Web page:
Q: Why is it important that people in the mining industry be familiar with the Theory of Sampling?
A: The economic impact can be massive if sampling is not done correctly from the very beginning of the process. At the very least, you need to have a foundation on the basics of the Theory of Sampling: what to look for, what can go wrong, how badly it can go wrong. That must be clear in the minds of management when they make important decisions, such as what sampling equipment to purchase. If you look at the world market of sampling equipment, a large majority of the available equipment will not do the job properly. Again, the origin of the problem can be traced back to a deficient knowledge of the Theory of Sampling that is not taught at universities. Most manufacturers do not understand the problem and manufacture machines that are flawed by design. Miners should choose equipment from one of the very few leading manufacturers in the world, including TecProMin. These companies have made the effort to become educated and test their equipment properly before selling it.
A good place to become educated about the Theory of Sampling is my book, which is in the third addition since its publication in 1988. It is written in such a way that the reader can teach himself, with patience and discipline. It can be studied in as little as six months. Of course, teaching courses is also important, as I do at the Colorado School of Mines every year.
Q: Why is knowledge of the Theory of Sampling important during the exploration phase of a project?
A: Achieving a correct sampling practice in a mining project is an iterated process. Analysis is required every step of the way, and the right information must be produced in each stage for the sampling to work. When millions of dollars are spent to explore a deposit, clear protocols implemented by using the appropriate sampling equipment are important so that work can be done correctly from the very beginning.
It is important to educate geologists and have them collect the information that sampling experts need to understand the material’s sampling characteristics. All deposits are different. Geologists drill, then look at the core sample and carry out the logging: they focus on geological information. But they often forget to log what is important for the sampling experts: the size of the particles, where and how they are formed. It is very important that all relevant details are collected from the beginning, so we can start sampling on the right foot.
Q: What was your role in developing top sampling systems with TecProMin?
A: In 2000, with almost 20 years of experience, TecProMin decided to improve its standards. It had Codelco’s backing, because the company was interested in fixing certain sampling issues at their plants.
The main problem started with the design of sampling equipment and sampling methods. There were fundamental flaws there. I led more than 20 courses for Codelco in which TecProMin was always involved. Codelco paid for all the R&D. The trial and error process lasted for three or four years. Today, TecProMin has the best sampling equipment in the world. The success was in great part due to the involvement of a big player like Codelco.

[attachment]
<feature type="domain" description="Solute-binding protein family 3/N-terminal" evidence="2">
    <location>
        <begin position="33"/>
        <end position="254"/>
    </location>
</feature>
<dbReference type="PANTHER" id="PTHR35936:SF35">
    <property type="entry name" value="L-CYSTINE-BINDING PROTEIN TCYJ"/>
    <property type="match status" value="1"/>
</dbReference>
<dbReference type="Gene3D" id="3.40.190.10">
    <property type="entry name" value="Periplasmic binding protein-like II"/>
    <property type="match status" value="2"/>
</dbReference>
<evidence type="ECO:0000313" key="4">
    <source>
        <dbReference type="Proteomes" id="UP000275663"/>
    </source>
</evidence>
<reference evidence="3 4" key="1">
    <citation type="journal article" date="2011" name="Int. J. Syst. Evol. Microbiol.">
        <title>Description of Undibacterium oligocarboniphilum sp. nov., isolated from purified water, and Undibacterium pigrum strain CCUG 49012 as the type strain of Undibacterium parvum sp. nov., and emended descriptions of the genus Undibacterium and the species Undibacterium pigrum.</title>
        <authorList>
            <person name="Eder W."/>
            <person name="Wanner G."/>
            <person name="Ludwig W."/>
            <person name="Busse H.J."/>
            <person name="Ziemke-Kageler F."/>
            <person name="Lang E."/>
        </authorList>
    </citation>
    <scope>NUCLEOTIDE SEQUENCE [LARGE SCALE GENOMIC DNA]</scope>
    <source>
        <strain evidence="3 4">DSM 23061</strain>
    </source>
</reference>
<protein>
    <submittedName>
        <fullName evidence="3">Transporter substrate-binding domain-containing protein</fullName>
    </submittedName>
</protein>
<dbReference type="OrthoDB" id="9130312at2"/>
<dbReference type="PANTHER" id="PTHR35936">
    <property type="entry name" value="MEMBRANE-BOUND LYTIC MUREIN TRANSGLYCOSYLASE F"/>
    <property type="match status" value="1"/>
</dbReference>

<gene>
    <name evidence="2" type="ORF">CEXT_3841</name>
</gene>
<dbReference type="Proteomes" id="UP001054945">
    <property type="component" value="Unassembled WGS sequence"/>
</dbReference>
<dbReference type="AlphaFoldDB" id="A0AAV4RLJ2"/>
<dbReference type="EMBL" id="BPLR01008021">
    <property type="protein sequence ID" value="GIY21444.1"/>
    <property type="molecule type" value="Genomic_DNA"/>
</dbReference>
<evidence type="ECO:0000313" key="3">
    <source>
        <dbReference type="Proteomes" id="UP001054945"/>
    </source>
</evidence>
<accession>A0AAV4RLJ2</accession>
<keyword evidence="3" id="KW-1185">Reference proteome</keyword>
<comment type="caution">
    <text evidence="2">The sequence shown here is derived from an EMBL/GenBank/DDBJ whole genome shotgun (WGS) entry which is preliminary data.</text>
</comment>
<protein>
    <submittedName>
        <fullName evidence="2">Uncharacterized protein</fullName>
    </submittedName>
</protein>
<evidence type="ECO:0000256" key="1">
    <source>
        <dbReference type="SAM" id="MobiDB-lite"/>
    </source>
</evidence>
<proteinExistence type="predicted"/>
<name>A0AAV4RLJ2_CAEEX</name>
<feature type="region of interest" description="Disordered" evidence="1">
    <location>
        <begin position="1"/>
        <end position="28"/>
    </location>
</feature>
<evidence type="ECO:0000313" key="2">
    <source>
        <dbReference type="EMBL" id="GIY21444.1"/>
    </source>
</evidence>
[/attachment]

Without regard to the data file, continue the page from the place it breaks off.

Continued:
Once upper management was convinced, we were able to quickly change sampling systems in the company’s processing plants, often without the support of the superintendents. It is hard to change habits at that level, but once our sampling methods and better sampling systems were in place, the superintendents came on board. In over a period of 10 years, we had all of Codelco’s operations equipped with proper sampling systems.
But the battle is not over yet. The next step is to develop a companywide care and maintenance culture. It is not enough to have the best sampling systems. There are many things that can go wrong if equipment is not carefully inspected and cleaned every day. You cannot just install an automatic sampling system, clean it once a week, and provide maintenance every six months. It must be a daily, constant practice.
Q: What is the highest international standard for sampling systems?
A: Most international standards on sampling are not good. They are not really standards, but compilations of existing practices from around the world. The fact that a practice is wide-spread does not mean that it is the right one. To address this situation, in 2003, the World Conference on Sampling and Blending (WCSB) was created. It takes place every two years on a different continent. The WCSB brings together the world’s leading experts on sampling. Manufacturers come to the conference and exhibit their products and installations. There is an inspection carried out by a committee of experts, and no system receives our approval unless it is almost flawless. The WCSB standard is the highest in existence today.
Francis Pitard Sampling Consultants provides professional sampling consultation services and educational programs to many of the world's leading companies engaged in such diverse activities as base metals, precious metals, coal mining, steel, aluminum, and base metals smelting, petroleum exploration and production, chemical manufacturing, environmental monitoring and power generation.